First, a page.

Two-State Alternatives: The Palestinian Emirates

White House and Netanyahu are going back-and-forth over two-state solution - what other options are there?

Contact Editor
Gedalyah Reback,

Bethlehem (file)
Bethlehem (file)
Flash 90

Prime Minister Binyamin Netanyahu's win surprised the world, both given his unexpected reversal of electoral fortunes, as well as his declaration of opposition to a Palestinian state. Despite his perhaps predictable clarification today, he has given a platform to examine alternatives to the Two-State Solution.

One of the alternative plans is the "Palestinian Emirates," the brainchild of Dr. Mordechai Kedar of the Begin-Sadat Center for Strategic Studies, who told Arutz Sheva the plan would be a more appropriate political arrangement for the seven Arab cities in Judea and Samaria.

"The creation of an artificial Palestinian state requiring the uprooting of Jewish families where no Arab population currently exists would lead to indefensible borders for the Jewish homeland,” says Kedar on his website.

He also denies the argument that the populations can be moved, claiming "today Arabs live within the state of Israel and in Gaza, Judea and Samaria. These Arab population centers are not going away and neither is the State of Israel.”

In some ways it works with the model of the 1993 Oslo Accords' area system, but in some fundamental ways it differs.

While Area A of the Accords mainly composes the major Arab cities – Jenin, Shechem (Nablus), Ramallah, Jericho, Tulkarm, Kalkilya, an the Arab part of Hevron – that Dr. Kedar proposes become the seven (or eight when including Gaza) independent Palestinian emirates, the borders are not set in stone.

More importantly, the crux of the proposal is to remove the Palestinian Authority (PA) and reinvest control over local Arab affairs to the strong clans who are living in each area.

Dr. Kedar describes a situation in the Palestinian Arab areas that is a microcosm of the divisions seen in other parts of the Arab world. While it might be more noticeable in certain countries because divisions are along ethnic or religious lines, tribal or clan divisions should not be overlooked among Palestinian Arabs.

"There are different clans dominant in each city: the Erekats in Jericho, the Barghoutis in Ramallah, the Jabaris in Hevron, the Masris in Shechem," he notes.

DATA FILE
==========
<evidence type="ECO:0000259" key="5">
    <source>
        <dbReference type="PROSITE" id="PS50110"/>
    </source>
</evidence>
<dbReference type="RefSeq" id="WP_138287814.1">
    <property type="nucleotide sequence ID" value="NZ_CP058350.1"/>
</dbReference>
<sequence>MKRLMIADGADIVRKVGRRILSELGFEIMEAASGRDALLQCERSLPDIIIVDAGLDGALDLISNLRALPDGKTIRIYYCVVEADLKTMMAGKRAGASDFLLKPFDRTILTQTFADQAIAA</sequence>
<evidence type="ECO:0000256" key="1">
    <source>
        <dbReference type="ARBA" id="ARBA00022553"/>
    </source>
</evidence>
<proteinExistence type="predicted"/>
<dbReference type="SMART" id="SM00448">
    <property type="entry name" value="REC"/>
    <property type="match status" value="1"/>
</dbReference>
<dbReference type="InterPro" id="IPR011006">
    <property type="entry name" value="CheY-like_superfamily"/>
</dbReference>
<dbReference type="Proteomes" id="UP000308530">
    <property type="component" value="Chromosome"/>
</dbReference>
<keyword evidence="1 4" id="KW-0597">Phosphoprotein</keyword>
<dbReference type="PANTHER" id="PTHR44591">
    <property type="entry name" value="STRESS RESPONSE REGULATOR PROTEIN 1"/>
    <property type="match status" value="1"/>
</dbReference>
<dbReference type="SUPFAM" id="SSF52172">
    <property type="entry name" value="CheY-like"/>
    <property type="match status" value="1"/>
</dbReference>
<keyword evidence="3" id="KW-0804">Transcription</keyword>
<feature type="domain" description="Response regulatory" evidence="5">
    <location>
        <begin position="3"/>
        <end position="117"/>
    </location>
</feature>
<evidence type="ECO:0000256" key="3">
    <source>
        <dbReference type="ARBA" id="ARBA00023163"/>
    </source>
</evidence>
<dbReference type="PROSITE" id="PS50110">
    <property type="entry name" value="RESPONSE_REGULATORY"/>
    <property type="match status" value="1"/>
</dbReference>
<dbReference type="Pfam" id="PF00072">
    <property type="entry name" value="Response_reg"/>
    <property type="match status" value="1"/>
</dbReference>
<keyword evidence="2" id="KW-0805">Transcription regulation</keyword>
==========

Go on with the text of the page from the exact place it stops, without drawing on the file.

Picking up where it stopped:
Those are only a few examples. But the common thread among them is that they are often at odds with the elite in the Palestinian Authority, many who came from families not in Judea and Samaria or had  been with Yasser Arafat in Lebanon or Tunisia before appointing themselves heads of the PA after the Oslo Accords.

"Palestinian identity is as weak as any other artificial or superficial Arab nation-state's identity. People are still more loyal to the tribe or the clan or sectarian groups. This is the major failure of all states across Middle East, nor is it any different among anyone else in the Arab World."

The city-states would not have territorial contiguity between them. The roads that connect the cities would still fall under the administration of Israel's security forces. When asked if this could pose problems for these emirates economically, Dr. Kedar explained why he thought it would not.

Kedar noted "size has nothing to do with economy. On the contrary, big countries fragment socially and are economically more stratified."

He pointed to small city-states in Europe that are extremely prosperous, particularly San Marino. If one looked elsewhere in the world, Singapore and the semi-autonomous Hong Kong come up.

The situation would still be very similar to the United Arab Emirates (UAE) in the Persian Gulf, he notes, even while saying "you can't create stability with money but stability creates wealth, which is what you have in the UAE and Qatar."

"Social stability creates political viability for a state, and with that a functioning political arena" that allow a state to "have good economy."

In contrast to the smaller sovereign areas of the Persian Gulf, the much larger Iraq is a cesspool for civil war among clans of Sunni and Shi'ite clans. That environment stops once you hit the Kurdish-majority areas, where the only semblance of civil war in the mid-1990s was political rather than tribal and short-lived in any case.

Another wildcard to the viability of this idea is the Palestinian Arabs themselves of course. Dr. Kedar does not dismiss the possibility that the Palestinian Authority could face revolt from organized clans in each city, and the PA will find itself in the same situation as Syria, Iraq, Libya and Yemen.

"The Palestinian Authority does fear the tribes' ability to unite against PLO (Palestine Liberation Organization) rule. On the other hand, the tribes can resist the dictators of the Authority."

When asked if he thought certain cities might be better suited, or more immediately suitable, for this type of city-state, he answered: Hevron.

"Bethlehem is a problem because of the dwindling Christian population which has been pushed out by neighboring Bedouin clans," says Kedar, who weighs the possibility a significant Christian minority in Bethlehem might make it a candidate for independence from the Palestinian Authority.

Yet, he says these issues make it “too fragmented” to be a viable starter as an emirate right now.

"Christians should be let back into their city after being pushed out, but the PA doesn't care about them," he argues.








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